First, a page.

About a year ago, City Councilman Arrington Dixon announced that he was fed up with the bureaucratic and legalistic gobbledygook being used in much of the legislation authored in the Council. Dixon introduced a bill that would require all laws passed by the Council to be written in simpler language, so that persons other than lawyers and government technocrats could understand what was going on.
The bill hasn't passed yet, and the gobbledygook remains. But even if the measure does become law, it won't do much to solve another communications roadblock which Dixon, the 4th Ward Democrat who is thinking about running for Council chairman this year, frequently sets up for unsuspecting audiences.
In his four years on the Council, Dixon has developed a kind of governmental street corner slang in which certain words get loaded up on his tongue and then come spewing out over and over in all sorts of contexts, much to the bewilderment of his listeners.
Last week, for example, when several Council members appeared at a breakfast sponsored by the Greater Washington Central Labor Council, Dixon's word for the day was "position," with "cut" and "impact" thrown in for good measure. Here's what he said while explaining the progress of a bill establishing a new civil service in the city. (The bill is pending before the government operations committee of which Dixon is chairman.)
Before the committee could go any further on the bill, Dixon began the panel had to have a "firm legal POSITION" from the Corporation Counsel. "We need the Corporation Counsel of the city and the executive branch of the city to focus on the issue, a major issue for the city, a major piece of legislation, so that we . . . and you will have the benefit of the POSITION. That POSITION has not been firmed or signed off by the mayor or the Corporation Counsel. We need that POSITION," Dixon said.
"We also have been trying to get a fiscal IMPACT. We have a tentative CUT at the fiscal IMPACT from the office of personnel . . . That POSITION - that fiscal POSITION - has to be clarified by the budget office, he continued.
"I also know you have some POSITIONS of your own that you want us to address," Dixon assured his listeners, but warned, in conclusion. "We will not always accept your POSITIONS in a rational way."
By interesting coincidence, the lanor concil breakfast, held at the Hotel Washington provided a fool-proof way of separating the runners from the non-runners. The entire 13-member Council was invited, but only those up for election this year showed up.
In addition to Dixon, who many believe is likely to run for Council chairman this fall, there was Polly Shackleton (D-3), David A. Clarke (D-1), William R. Spaulding (D-5) and Hilda Mason (S-at large). Nadine Winter (D-6) showed up just before the meeting adjourned. Marion Barry (D-at large) and City Council Chairman Sterling Tucker, who both want to be mayor, were also there. The only candidate to miss the affair was Douglas E. Moore (D-at large), who is running for Council chairman.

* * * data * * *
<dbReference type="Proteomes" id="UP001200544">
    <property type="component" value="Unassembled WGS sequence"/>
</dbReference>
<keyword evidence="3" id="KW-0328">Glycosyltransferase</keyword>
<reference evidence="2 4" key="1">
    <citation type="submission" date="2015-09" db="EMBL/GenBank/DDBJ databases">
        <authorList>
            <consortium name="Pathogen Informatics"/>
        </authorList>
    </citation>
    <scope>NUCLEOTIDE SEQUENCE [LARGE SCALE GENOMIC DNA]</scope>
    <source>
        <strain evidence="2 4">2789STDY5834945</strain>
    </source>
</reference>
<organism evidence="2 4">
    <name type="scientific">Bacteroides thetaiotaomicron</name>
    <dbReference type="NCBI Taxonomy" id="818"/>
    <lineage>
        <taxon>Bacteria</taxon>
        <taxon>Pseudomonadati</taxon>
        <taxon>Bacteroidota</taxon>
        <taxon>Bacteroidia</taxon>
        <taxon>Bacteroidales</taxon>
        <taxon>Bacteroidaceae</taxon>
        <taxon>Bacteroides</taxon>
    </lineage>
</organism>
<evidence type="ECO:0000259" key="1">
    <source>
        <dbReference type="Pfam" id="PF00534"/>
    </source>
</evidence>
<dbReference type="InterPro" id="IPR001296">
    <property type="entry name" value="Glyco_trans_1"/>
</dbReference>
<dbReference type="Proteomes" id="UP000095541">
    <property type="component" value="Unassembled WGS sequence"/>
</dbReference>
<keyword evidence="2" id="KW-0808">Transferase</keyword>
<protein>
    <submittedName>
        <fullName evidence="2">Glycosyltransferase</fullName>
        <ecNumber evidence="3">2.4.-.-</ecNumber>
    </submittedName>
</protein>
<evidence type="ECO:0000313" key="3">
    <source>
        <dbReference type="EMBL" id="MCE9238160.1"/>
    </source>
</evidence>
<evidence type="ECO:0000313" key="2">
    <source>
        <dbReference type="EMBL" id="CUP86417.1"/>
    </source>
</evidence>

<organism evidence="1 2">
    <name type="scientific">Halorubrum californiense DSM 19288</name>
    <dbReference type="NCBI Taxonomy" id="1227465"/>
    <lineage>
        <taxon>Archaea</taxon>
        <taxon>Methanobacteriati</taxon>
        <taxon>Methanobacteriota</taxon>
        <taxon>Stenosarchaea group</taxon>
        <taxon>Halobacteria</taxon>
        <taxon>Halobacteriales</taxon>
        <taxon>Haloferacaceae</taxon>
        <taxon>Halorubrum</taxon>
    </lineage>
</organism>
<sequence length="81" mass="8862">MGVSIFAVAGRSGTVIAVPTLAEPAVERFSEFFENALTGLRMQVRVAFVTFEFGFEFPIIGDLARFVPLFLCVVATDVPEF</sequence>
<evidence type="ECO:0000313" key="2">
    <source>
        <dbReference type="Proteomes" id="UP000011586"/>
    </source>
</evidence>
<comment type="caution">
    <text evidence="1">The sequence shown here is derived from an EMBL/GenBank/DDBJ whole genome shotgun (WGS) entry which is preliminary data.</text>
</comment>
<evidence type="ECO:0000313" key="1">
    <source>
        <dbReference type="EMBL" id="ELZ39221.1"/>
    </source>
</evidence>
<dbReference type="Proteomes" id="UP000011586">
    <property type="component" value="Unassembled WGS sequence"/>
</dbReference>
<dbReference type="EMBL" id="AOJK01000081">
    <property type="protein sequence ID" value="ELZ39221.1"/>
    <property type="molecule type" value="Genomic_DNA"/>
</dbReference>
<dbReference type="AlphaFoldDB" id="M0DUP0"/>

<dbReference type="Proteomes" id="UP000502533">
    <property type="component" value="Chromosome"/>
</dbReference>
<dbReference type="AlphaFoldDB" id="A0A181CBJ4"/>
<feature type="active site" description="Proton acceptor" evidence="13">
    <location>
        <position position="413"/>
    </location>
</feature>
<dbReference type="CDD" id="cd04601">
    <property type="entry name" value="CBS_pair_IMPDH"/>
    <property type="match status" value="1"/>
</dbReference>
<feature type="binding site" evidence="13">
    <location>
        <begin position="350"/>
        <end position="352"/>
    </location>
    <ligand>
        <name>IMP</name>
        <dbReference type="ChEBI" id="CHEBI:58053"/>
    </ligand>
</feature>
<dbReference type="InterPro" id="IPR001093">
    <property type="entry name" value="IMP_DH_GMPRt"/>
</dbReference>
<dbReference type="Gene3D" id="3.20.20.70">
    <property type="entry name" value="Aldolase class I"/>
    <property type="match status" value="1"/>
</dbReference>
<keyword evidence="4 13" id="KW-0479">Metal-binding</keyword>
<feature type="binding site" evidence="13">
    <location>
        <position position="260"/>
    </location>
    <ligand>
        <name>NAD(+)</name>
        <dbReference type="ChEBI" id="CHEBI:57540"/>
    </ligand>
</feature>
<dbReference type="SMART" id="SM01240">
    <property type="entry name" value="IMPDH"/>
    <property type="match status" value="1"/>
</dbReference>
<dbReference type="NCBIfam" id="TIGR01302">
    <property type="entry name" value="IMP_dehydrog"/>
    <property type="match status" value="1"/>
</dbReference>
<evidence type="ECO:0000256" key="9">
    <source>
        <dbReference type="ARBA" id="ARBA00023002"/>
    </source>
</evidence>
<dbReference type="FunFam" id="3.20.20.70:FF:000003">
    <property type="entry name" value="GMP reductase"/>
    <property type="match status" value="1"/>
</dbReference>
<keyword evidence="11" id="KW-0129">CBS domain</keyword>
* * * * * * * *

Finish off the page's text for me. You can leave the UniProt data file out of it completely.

The tall, fair-complexioned black woman who was at Marion Barry's side last week when he launched his campaign for mayor is his fiancee, Effi Cowell.
Barry met Cowell in June 1976 during the City Celebration Festival. She was inspecting vendors' booths for the D.C. Department of Environmental Services, where she still works. He was running for reelection to the Council, where he now prefers to no longer work after Jan. 2, 1979 - the day the new mayor is sworn in.
About a month earlier, Barry had been separated from his wife, Mary Treadwell Barry, director of Pride, Inc. On Aug. 17 of last year, the Barrys were divorced.
For the first time in four known surveys of voter preferences for this year's mayoral race, Walter E. Washington has come out on top. But the mayor took the results rather nonchalantly, saying the figures, released last week, were "interesting." His caution may have been warranted, according to one polling expert.
Afro-American Datanamics of Washington asked 1,000 registered city voters. "If an election for mayor were held tomorrow, for whom would you vote?" The largest portion, 36 percent, had no choice, but 21 percent said they were for Washington, 14 percent for Tucker and 11 percent for Barry. The rest preferred a smattering of other candidates, including Jesus Christ and WTOP-TV anchorman Max Robinson. Each received two votes.
The other three surveys - one each by Barry supporters, Tucker supporters and The Washington Post - have all shown Tucker to be the leading choice, with Barry second and Washington third. Datanamics said its poll results had a 4 percent margin of error.
Albert H. Cantril, president of the National Council of Public Polls and author of the book "Polls: Their Use and Misuse in Politics" said the results of the Datanamics survey could be misleading. For one, he noted in an interview, the polling took place over an unusually long time, November and December of 1977.
Milton White of Datanamics said the survey was issue-balanced to make sure that no breaking news affected it. Nevertheless, it was during the polling period that the chief judge of the D.C. Superior Court handed down a decision saying that Tucker had violated the city charter's restrictions on outside income by working at Howard University. That may have affected the poll, Cantril said.
Cantril also noted that the survey sample contained a slightly disproportionately high number of women and senior citizens among those interviewed. He also felt the type of question asked strongly influenced the results obtained.
"By not including the names of the candidates in the question," Cantril concluded, "there is a significant chance that name recognition is a large part of what is being measured, not candidate strength."